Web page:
Here is the Bittorrent link and direct MP3 download for the EGC clambake for March 20, 2007.
This is a particularly foulmouthed episode, including an F-Bomb explosion that came from some sort of anger repository I had not realized I was tapping. Be warned.
I play a song from Conconquidore Truidore; I talk about internet radio and the CARP decision and Doc Searls; I play a little clip from Garrison Keillor’s Writers Almanac; I discuss Bruce Sterling’s talk at SXSW; I talk about listening to Steve Blush on the Small World Podcast and from there launch into my theory about the similarities between hippies and punks; I briefly mention seeing Public Enemy; I play a song by the Brothers Falloon and lurch out of the room.
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To sponsor the show, contact BackBeat Media. Don’t forget, you can fly your EGC flag by buying the stuff package. This show as a whole is Creative Commons licensed Attribution-NonCommercial 2.5.
Links mentioned in this episode:
- Conconquidore Truidore
- Writer’s Almanac
- Bruce Sterling’s talk at this years SXSW
- Steve Blush of American Hardcore on the Small World Podcast
- Brothers Falloon
- Sign my Frappr Map!
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7 thoughts on “EGC Clambake for March 20, 2007 – “Hippies and Punks””
The RIAA is a f*ck machine. That’s about the best quote I have heard on a podcast maybe ever.
Angry Dave is always extremely quotable.
I found your PE recollections pretty interesting. Way back in the day I went to a rap concert where the opener was NWA featuring Eazy E, the rest of the lineup included people like EPMD, Stetsasonic, and a couple of more. The headliners were Ice-T and the show closed with Public Enemy. As we were leaving we saw a couple of white guys in Public Enemy T-shirts. I remember them clearly because it had never occurred to me that white guys were even remotely interested in rap music. I always wondered what they thought about their “situation”. Now I have a little more insight.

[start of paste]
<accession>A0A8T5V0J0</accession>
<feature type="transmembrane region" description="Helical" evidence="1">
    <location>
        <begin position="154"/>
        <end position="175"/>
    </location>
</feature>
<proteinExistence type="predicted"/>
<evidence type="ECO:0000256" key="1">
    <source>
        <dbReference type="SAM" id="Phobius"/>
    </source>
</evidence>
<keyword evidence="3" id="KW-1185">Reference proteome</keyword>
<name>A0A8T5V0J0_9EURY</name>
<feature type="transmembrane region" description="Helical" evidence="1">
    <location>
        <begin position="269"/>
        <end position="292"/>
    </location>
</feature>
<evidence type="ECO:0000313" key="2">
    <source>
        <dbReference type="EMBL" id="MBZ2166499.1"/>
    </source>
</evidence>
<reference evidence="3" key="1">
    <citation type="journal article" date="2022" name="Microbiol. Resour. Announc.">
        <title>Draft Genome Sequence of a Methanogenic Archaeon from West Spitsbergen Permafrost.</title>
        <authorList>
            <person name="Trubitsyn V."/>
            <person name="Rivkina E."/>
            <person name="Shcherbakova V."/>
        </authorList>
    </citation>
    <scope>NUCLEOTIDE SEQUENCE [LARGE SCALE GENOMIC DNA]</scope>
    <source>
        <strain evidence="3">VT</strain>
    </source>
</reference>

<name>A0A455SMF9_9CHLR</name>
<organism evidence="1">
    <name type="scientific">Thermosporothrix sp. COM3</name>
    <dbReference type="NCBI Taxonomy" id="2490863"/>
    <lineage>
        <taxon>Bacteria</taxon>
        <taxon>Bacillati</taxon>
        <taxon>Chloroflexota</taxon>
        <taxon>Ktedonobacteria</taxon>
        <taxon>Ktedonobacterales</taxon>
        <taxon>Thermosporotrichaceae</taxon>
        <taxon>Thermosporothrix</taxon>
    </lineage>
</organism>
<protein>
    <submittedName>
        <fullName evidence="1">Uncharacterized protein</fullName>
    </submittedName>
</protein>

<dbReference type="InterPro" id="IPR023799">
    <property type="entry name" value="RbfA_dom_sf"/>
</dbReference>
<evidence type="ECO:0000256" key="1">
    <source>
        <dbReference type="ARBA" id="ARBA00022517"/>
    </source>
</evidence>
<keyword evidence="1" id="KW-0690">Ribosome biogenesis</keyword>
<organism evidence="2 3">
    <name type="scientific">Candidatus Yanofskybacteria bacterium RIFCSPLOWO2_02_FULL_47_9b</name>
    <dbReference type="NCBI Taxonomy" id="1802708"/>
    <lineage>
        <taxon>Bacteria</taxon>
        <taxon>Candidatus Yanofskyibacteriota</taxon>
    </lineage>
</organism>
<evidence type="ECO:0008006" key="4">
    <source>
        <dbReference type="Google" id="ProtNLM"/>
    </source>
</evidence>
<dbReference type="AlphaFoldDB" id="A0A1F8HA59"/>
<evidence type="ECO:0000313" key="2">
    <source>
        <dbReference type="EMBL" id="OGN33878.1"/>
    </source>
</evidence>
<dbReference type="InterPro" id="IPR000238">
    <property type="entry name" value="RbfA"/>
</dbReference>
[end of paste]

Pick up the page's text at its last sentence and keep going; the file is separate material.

And is it just me or are the shows that come after a couple of failed attempts always really really good?
This latest baby boom hippie rant finally prompted me to respond on my own Dicksnjanes podcast, and while I don’t expect you to listen, I do feel obliged to let you know I used a clip from your rant and said lots of nasty things about you Dave. Of course I’m still a big fan, but that doesn’t mean I have to swallow all you have to say. I am sorry my comments were more emotional than intelligent – but then that’s the fun of podcasting…
Thanks, David. If I had thought about it more, I probably would have had a more thoughtful and less visceral thing to say, but that’s what fell out when I opened my mouth.
Derek, I saw a lot of those bands too. I remember being knocked out by Stetsasonic because they were the first rap band I saw with a live drummer on stage. Because of my connection with the WREK rap show and friendship with DJ JD, I went to a lot of the Omni rap shows on free radio station tickets. I saw BDP, Kool Moe Dee, Jazzy Jeff and the Fresh Prince, Run DMC, EPMD, Doug E. Fresh, JJ Fad, Eric B and Rakim and I’m sure a lot of others that I am not recalling. It was always a blast. I can’t speak to the failed show thing. Honestly, I didn’t think this one was that good and I was a little worried about publishing it.